News Release, Kansas Geological Survey, Jan. 24, 1996
Taking that next step in making exploration decisions is the focus of a new book co-authored by a researcher at the Kansas Geological Survey, based at the University of Kansas.
John Davis, a Survey specialist in the mathematics of geology, is one of the authors of Computing Risk for Oil Prospects, published by Pergamon Press. The book's co-authors are John Harbaugh, of Stanford University, and Johannes Wendebourg, of the Institute Fracais du Petrole in France.
According to Davis, companies traditionally make drilling decisions in two parts. A geologist works up a promising prospect and recommends that it be drilled. Then the financial officers in an oil company--the "people in green eye shades," says Davis--make the final decision about drilling.
By providing mathematical formulas that analyze risk, and describing other statistical methods that can be used to study prospects, Davis hopes to help explorationists better understand and become more involved in drilling decisions.
"We want to help people learn how to turn geological information into a financial forecast," said Davis. "Right now, people handle risks intuitively. We want to teach them how to use statistical methods to choose alternatives that have the greatest return."
As an example, Davis compares two possible drilling scenarios. One is a prospect in Oklahoma, where substantial amounts of information are available, risks are low, but any new well will probably produce small amounts of oil. A second prospect, in a far less explored part of the world, may be much riskier, but a strike could produce far more oil.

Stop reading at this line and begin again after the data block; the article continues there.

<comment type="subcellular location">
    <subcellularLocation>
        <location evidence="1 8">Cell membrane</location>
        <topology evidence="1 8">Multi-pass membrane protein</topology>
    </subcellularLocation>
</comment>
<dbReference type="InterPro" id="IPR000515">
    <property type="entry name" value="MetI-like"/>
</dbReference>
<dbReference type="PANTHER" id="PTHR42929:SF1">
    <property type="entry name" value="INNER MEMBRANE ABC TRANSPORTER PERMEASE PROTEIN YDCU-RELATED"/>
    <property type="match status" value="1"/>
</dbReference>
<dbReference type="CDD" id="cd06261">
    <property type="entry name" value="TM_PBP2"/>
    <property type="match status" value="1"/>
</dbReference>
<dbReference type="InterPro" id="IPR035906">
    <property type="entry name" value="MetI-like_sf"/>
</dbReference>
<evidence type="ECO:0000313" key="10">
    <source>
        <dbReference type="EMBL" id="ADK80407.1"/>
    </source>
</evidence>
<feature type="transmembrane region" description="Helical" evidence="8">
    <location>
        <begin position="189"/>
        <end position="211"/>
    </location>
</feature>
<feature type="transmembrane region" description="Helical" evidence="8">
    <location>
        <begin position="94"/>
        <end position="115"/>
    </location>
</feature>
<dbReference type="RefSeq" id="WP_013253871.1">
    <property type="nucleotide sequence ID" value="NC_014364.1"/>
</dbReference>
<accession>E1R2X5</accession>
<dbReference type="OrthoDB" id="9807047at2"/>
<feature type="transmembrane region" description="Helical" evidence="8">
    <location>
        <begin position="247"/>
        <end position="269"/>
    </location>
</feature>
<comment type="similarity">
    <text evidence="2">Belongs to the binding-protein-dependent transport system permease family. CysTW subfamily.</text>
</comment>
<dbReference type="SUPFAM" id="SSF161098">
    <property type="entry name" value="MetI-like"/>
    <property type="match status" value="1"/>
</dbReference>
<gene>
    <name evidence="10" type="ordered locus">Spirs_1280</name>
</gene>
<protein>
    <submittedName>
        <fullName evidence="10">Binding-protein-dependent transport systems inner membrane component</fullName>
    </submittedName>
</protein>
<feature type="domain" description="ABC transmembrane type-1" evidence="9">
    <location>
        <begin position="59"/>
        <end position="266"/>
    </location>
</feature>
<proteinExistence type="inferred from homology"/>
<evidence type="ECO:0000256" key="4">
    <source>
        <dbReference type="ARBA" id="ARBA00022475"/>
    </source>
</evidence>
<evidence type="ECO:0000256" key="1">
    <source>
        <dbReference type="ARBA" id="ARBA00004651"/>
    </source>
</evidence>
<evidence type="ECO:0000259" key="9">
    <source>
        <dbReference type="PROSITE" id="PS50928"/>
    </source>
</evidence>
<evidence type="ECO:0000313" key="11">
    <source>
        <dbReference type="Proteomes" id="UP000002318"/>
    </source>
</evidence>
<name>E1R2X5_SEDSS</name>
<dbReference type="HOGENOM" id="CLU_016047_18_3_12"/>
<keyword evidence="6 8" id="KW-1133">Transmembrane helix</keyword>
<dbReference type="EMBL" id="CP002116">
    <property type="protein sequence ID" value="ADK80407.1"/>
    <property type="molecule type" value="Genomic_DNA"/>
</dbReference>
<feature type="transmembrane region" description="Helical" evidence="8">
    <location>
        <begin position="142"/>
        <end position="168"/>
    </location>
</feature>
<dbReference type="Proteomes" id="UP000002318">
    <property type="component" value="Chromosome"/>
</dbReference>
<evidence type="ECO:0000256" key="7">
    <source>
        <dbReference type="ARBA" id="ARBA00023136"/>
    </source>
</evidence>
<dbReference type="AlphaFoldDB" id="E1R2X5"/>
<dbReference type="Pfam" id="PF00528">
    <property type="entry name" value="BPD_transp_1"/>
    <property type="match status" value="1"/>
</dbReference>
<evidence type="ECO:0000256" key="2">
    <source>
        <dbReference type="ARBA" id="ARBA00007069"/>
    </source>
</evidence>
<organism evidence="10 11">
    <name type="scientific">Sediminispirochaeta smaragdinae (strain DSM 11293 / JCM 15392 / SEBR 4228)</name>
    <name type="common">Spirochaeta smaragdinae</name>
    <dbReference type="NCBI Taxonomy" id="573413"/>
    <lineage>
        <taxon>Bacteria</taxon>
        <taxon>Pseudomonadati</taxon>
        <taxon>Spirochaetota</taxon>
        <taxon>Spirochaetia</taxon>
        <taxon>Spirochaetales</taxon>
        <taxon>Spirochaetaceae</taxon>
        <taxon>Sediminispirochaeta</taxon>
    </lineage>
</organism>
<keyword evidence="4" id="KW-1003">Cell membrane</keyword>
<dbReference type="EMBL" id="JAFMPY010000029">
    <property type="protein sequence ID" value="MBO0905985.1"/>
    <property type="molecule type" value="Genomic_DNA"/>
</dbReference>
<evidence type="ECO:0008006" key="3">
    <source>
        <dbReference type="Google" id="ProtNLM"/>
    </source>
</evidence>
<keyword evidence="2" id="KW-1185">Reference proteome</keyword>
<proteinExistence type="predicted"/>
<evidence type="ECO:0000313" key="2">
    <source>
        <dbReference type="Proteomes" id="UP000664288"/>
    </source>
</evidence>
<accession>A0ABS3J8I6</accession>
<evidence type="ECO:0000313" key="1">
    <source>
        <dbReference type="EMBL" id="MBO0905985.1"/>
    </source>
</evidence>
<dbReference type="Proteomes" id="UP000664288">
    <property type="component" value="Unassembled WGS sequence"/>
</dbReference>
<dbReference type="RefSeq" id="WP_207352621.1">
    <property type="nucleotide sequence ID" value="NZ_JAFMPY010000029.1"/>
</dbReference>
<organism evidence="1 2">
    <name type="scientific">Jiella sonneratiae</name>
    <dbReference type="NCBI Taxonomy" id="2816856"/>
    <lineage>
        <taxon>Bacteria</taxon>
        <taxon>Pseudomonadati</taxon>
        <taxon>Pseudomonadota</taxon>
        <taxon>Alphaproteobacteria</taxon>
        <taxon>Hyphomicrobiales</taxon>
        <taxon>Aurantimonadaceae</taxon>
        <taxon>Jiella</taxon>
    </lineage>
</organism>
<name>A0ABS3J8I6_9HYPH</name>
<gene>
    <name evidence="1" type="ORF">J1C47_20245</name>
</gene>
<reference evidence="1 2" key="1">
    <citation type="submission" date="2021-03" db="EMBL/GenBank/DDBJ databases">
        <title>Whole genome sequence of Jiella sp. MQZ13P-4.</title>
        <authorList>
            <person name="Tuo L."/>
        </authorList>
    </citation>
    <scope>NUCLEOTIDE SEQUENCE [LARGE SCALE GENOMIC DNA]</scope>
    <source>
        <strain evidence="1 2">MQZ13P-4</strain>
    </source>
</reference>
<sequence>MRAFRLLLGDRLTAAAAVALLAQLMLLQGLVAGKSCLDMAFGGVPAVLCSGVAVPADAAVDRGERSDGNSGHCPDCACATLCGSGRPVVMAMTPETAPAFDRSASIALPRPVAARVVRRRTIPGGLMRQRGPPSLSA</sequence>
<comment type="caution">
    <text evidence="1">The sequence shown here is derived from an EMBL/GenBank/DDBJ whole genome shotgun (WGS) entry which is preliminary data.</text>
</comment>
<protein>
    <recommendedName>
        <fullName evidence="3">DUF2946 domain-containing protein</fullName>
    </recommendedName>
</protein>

The book provides explorationists the mathematical techniques and computer programs for comparing the risks and return of the two alternative wells.
"Geologists in small or medium-sized companies usually have limited input into financial decisions," said Davis. "But as companies downsize, geologists have to become involved in more aspects of drilling decisions. This book helps them integrate geologic information with financial considerations."
The book contains chapters on estimating the amount of oil in a field, estimating field size, using seismic data and other mapped information, forecasting cash flow over time, and analyzing risk. It includes two floppy disks of computer programs for risk analysis and calculating the expected financial returns from drilling.
"There's lots of information available to explorationists, if it's used appropriately," said Davis. "The goal of this book is to help people better appraise prospects before they are drilled."
Davis is the author of a number of technical articles and co-author of several books, including Probability Methods in Oil Exploration, published in 1977, and Statistics and Data Analysis in Geology, published in 1973.